I have seen nothing similar in the LGBT community since the bitter victory of the homophobic Proposition 8. Nobody has accepted responsibility for failure and stepped up to lead a coherent, community- wide discussion of where to from here. As a result there is too much finger pointing, and a startling loss of credibility for established LGBT organizations and leaders. Without a humble and truth-telling self-assessment, the energetic protest and proliferation of new young activists may well evaporate, or be too narrowly contained within one single - if exciting -- strand of the LGBT movement: web activism. Or, inaccurate analysis will become set in stone and lead toward division rather than powerful motion forward.
Why We Will Win Next Time: Beating Prop 8 Is a True Cause of the New Obama Era of Progressive Patriotism
The nation-wide eruption of anger over Prop 8's homophobic victory - at the same historic moment Connecticut granted marriage equality -- is the first major wave of social activism of the new Obama era. Make no mistake about it, if progressive allies and the LGBT community do our homework, we will reverse Prop 8. Yes, we got outgunned pretty spectacularly on Proposition 8 by that big scary Mormon Church and the lies of the Right wing, but the world has suddenly and radically shifted toward justice and equality and the Right is rapidly losing power. Feel the zeitgeist! Listen to how silly Newt Gingrich sounds when he talks about the new "gay fascism." View Jon Stewart take on Bill O'Reilly and tell him marriage equality is the next great cause. Watch Keith Obermann passionately promote our cause!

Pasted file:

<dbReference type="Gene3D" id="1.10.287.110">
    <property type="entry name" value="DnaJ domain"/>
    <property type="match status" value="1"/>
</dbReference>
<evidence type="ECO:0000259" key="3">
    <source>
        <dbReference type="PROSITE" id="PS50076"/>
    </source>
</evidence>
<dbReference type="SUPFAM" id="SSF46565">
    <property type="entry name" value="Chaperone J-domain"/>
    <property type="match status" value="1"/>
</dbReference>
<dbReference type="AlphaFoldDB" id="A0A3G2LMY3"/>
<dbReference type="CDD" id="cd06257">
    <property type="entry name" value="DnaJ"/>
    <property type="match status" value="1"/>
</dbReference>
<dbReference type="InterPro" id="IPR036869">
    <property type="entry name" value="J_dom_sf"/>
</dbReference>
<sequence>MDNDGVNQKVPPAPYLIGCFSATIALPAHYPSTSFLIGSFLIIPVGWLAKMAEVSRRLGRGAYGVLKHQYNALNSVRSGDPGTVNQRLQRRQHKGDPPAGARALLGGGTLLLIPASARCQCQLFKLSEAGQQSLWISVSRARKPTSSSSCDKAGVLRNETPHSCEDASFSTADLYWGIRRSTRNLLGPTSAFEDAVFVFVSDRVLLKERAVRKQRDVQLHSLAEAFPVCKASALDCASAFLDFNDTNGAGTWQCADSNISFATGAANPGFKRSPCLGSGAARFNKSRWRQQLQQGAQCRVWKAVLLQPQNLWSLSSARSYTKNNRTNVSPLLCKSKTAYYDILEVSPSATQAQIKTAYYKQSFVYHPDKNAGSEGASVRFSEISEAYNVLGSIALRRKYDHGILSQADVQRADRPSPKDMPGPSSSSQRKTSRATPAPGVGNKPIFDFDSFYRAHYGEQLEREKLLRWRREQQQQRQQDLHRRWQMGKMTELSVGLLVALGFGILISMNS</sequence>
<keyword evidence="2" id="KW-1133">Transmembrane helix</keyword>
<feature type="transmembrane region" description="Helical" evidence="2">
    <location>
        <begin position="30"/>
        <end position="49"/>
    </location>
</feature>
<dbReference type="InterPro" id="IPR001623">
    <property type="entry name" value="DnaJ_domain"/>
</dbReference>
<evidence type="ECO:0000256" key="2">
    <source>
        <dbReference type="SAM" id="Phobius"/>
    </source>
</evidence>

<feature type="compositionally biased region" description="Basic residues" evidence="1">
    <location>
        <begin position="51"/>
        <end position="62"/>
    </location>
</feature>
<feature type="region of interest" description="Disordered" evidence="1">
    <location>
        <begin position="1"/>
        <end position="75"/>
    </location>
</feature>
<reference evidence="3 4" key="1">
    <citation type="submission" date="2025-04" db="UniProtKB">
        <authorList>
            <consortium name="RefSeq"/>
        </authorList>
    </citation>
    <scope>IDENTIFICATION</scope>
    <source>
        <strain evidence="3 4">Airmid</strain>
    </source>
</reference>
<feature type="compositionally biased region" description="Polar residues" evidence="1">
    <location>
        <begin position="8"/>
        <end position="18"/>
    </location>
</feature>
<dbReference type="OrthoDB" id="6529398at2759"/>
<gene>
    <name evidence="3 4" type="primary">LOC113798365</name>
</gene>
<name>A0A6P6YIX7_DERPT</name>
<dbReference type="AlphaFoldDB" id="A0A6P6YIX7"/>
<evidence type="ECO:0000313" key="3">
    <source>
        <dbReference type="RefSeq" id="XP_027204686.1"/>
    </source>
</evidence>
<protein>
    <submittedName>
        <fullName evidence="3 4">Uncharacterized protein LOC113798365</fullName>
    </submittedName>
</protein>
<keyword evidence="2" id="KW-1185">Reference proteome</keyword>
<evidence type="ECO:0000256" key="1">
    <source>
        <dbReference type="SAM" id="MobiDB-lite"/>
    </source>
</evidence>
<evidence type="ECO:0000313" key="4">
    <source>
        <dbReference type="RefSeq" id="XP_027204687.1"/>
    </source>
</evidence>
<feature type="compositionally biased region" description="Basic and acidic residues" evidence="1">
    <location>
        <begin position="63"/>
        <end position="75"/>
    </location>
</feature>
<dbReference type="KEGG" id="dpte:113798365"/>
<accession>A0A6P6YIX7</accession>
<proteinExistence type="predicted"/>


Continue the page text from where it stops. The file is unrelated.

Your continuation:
Look around, LGBT America! Equality and justice is on the ascendancy and we will win. Today, we have faith in the courts - and the public outcry creates a climate that helps with the legal challenge -- but if the CA Supreme Court fails us, we will go back to the ballot box in California in two or four years, and we will win. If we look with clear eyes and learn well from our own mistakes, and take a few pages from the playbook of our own history, as well as that of our allies in communities of color, there is no doubt marriage equality will be achieved in fairly short order, at least in California, which legalized inter-racial marriage twenty years before the country as a whole.